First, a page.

A new vodka release from the company that built Grey Goose into a monstrous vodka empire is an extremely significant event. After selling Grey Goose to Baccardi (and waiting for a non compete to expire), Sidney Frank returns with an all new product aimed directly at besting the very beast it helped create. The model is oddly familiar: this time, rather than espousing the virtues of French vodka, American Harvest Organic Spirit reflects the virtues of being an American spirit. From the use of “American” in the brand title to a miniature American Flag on the bottom front of the bottle, American Harvest is clearly trying to position itself as being AMERICAN. One of the more amusing spins on the bottle comes on the front label, as it proclaims proudly “Snake River USA”, which sounds a lot sexier than Rigby, Idaho, where it’s actually distilled.
American Harvest is interestingly placed in the market. It’s aiming at being both a vodka produced in the “Good Ol’ US of A” as well as a premium vodka that sits between Belvedere and Grey Goose. This slightly schizophrenic identity will either be the key to its success or its downfall.
American Harvest Organic Spirit (80 Proof $23.99) – has a very light, sweet and clean nose, with noticeable sugar notes backed back by very subtle vanilla. The entry is very soft and sweet, and slightly cool. American Harvest is a wheat-based vodka and it feels very soft and lush on the palate. Its creamy, sugary vanilla notes begin to really open up in the mid palate as it transforms into one of the sweetest vodkas we’ve tried. As American Harvest moves toward the finish, it brings on the slightest bit of wheat grain note and a hint of heat. The finish is marked by a notable sugary residue that’s left on the palate and lingers for a very long time. The note is a fairly natural sugar taste akin to white table sugar.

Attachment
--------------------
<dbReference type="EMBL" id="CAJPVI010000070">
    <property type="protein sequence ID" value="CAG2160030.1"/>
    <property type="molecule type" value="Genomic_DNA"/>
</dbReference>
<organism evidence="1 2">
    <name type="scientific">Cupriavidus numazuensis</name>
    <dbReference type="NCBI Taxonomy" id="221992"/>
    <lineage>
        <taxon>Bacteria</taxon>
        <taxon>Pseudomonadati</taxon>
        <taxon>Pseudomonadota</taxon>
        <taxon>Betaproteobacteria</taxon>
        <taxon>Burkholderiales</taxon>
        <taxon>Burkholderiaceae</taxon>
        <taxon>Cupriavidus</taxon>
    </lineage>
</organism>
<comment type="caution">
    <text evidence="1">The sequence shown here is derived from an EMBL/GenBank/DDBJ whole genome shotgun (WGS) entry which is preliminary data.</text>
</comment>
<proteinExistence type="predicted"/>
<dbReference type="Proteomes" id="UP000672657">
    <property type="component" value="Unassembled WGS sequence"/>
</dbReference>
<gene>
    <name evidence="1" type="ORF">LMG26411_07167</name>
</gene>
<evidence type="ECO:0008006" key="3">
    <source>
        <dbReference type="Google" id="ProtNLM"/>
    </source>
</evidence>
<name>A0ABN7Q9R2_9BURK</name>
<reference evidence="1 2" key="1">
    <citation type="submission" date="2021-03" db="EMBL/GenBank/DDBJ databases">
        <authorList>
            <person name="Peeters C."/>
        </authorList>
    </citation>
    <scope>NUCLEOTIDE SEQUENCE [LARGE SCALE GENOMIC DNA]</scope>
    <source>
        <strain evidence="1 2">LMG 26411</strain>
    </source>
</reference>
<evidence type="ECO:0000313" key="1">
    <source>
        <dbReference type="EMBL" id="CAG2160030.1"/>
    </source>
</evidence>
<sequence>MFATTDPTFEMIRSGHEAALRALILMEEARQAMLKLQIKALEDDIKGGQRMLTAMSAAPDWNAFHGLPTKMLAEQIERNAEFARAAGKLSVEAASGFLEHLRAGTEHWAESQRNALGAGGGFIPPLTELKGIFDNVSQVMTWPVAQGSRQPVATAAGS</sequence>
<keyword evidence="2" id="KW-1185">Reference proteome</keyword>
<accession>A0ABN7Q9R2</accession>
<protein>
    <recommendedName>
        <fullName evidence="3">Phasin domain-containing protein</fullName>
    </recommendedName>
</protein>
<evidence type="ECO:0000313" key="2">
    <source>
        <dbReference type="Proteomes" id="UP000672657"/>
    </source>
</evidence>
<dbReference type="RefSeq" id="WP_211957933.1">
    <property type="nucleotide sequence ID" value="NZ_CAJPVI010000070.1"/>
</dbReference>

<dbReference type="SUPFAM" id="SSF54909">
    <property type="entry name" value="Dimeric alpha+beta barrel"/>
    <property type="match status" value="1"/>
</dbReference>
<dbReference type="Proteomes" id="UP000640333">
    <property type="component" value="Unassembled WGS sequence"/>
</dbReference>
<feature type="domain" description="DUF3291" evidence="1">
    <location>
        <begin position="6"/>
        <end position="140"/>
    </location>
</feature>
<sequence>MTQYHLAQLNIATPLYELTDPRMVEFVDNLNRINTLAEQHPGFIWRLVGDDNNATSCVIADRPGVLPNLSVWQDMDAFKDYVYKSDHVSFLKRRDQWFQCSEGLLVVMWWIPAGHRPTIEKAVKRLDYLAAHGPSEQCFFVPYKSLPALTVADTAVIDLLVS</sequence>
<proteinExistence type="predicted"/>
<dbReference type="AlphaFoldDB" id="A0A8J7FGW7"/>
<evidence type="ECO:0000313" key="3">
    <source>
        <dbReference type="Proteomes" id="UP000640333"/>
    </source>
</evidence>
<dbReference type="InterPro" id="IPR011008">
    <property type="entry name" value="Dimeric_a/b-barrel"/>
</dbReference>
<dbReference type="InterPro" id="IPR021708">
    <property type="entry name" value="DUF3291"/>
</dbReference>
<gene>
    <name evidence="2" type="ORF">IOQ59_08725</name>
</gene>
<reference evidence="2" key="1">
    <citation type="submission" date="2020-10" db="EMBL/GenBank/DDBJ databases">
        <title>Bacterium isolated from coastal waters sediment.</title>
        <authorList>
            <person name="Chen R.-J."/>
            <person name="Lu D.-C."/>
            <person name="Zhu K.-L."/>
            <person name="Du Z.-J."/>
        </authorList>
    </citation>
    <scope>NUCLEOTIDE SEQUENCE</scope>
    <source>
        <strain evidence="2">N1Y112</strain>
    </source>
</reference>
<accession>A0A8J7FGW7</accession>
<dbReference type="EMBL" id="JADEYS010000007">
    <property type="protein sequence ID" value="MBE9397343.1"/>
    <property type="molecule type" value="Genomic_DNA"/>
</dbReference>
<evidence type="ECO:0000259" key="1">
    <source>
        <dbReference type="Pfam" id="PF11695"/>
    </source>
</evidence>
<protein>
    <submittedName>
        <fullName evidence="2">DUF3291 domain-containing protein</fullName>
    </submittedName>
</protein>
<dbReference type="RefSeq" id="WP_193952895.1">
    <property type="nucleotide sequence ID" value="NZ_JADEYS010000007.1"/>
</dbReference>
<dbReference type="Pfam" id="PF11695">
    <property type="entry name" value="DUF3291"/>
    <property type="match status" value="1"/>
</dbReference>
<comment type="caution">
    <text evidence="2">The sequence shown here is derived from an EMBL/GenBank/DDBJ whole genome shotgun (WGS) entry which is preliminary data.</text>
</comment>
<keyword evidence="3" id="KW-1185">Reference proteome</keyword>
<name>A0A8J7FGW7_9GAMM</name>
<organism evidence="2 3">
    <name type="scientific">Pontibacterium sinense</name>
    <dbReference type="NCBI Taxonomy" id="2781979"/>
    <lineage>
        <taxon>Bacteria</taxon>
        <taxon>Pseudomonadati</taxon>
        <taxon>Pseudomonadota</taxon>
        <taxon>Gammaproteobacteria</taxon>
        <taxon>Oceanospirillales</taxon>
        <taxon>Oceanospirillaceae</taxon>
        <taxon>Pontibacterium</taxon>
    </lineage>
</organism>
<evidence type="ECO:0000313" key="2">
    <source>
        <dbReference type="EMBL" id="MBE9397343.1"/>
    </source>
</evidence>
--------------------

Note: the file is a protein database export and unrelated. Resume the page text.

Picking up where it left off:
American Harvest Organic Spirit could technically be filed as a “flavored vodka” as the bottle clearly states that it’s “Organic Vodka & Organic Flavor”. One of those flavors is obviously sugar, but we’re at a loss to figure out exactly what else they’re putting in here. We asked the brand about the flavorings and were told that it’s a proprietary blend of flavor which is aimed at making it very clean and smooth. Whatever they’ve added to it, the result is as intended: a very sweet and easy drinking vodka.
For some, American Harvest is simply going to be too sweet. There’s a good deal of sugar in this vodka and the sugary sweetness really defines the core of its flavor profile. That being said, the sweet notes resemble more natural sweet tones than other flavored vodkas we’ve tried, and we realize that many vodka drinkers like sweet vodka drinks, so for them American Harvest may be a revelation.
American Harvest rolls in into 7 smaller test markets in 2011 (including Portland, Arizona, Colorado, Idaho, Indiana, South Carolina and Maryland) and then expands nationwide in 2012. It’s a very measured marketing plan for a vodka that has serious potential to become a major vodka brand.
We think Sidney Frank has another winner on their hands here. It’s a great concept, good packaging and a flavor profile that is sure to resonate with a large audience. For our palates, it comes in a little too sweet and the lingering aftertaste doesn’t clean up enough to fall in love with it. Still, it’s a solid product and we give it – Solidly Recommended